Last week, with local architectural firm of Kitchen & Associates for the sale of the 'Old' Zane School, a building the firm had rented for the past 15 years.
Along with the sale, the municipal government also approved a 10-year PILOT (Payment In Lieu of Taxes) tax abatement for Kitchen & Associates. Under terms of the deal, Kitchen & Associates will pay about 30 percent of the assessed value of the property, ramping up to full assessment by the 2023.
Those conditions brought criticism from a handful of Patch readers last week, including resident Joseph Dinella, who sent along a letter to the editor:
PILOTs are the crack-cocaine of redevelopment. Developers NEED them to make the project work. To be fair, some tax incentive is reasonable to move a project along. But it is never the borough that takes the hit, it is always the schools. And other towns don't then borrow money to complete the project. So taxpayers lose twice: by paying as little more to lessen a corporate tax obligation and by paying debt service for something which is not for public use.
In response, Collingswood Mayor James Maley posted a video blog this week (click above to watch) in which he toured the facility and offered a response to some of those criticisms.
"Some people have already started throwing some stones; it's only been a few days," Maley said in the video. "And the stones they're throwing is that the tax assessment on this property is for $1 million more than what we're selling this property for.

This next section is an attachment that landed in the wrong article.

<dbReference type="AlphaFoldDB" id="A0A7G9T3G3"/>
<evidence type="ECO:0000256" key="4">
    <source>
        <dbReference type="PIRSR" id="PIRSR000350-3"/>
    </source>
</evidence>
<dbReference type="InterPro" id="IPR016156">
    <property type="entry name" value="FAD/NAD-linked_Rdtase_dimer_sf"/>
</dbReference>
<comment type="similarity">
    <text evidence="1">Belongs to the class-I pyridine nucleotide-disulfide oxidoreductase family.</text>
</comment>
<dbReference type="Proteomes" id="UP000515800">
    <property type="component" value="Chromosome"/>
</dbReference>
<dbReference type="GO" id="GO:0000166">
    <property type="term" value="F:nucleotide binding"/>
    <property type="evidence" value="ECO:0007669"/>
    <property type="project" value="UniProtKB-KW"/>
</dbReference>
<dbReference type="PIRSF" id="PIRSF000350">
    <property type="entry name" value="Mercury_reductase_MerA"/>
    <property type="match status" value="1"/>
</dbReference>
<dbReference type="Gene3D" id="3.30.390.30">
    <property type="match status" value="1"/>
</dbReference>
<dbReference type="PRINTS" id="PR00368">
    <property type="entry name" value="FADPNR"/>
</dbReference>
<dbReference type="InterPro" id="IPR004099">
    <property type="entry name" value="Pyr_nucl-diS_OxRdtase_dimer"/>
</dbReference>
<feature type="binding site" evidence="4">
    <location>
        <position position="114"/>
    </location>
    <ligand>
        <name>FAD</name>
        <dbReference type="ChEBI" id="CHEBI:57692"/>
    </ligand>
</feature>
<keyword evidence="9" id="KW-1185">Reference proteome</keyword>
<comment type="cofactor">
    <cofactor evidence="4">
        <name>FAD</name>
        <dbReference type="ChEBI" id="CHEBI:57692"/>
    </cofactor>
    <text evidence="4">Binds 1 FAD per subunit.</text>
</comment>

"The sale of this property was based on an appraisal that was done of the property with the rates that we have given to Kitchen 15 years ago," he contined. "They're lower rates, they were intended to be lower rates in order to get them into this space. The appraisal puts this value at $699,000; we're selling it at $800[,000].
"This 800,000 sale will make us just 100,000 shy of recouping all of the 2.1 million that we invested into the rehabilitation of this property," Maley said in the video. "It's taken 15 years, and we are at that point now where we have recouped our money through the rental payments over time, and now with this sale, we're 100,000 shy.
"The borough looks at this project as one that helps our cash flow moving forward, that repays the debt that we borrowed to do this property; it works for us in every way," he said.
In his video remarks, Maley also said that the PILOT agreement is "a recognition of the work that still has to be done to get this building to be completely and totally a Grade A office building.
"In the meantime...for the last 15 years, we've had a productive office building with 100 people working on the avenue, oriented to our businesses," he said. "This was done back in 1998; it's kind of no little bit of a coincidence that that's when our restaurant renaissance and really things on the Ave. really started coming into play because we had projects like this that brought people into the downtown on a regular, permanent basis."
Click below to read more about the sale of the 'Old' Zane School, reader objections, and our special, two-part examination of the impact of PILOT agreements in the borough:
- 'Old' Zane School Sold to Kitchen & Associates
- Municipal Debt a Catch-22 for Collingswood
- Collingswood and PILOT Agreements Part I: the 'Old' Zane School
- Collingswood and PILOTs Part II: Impact on Schools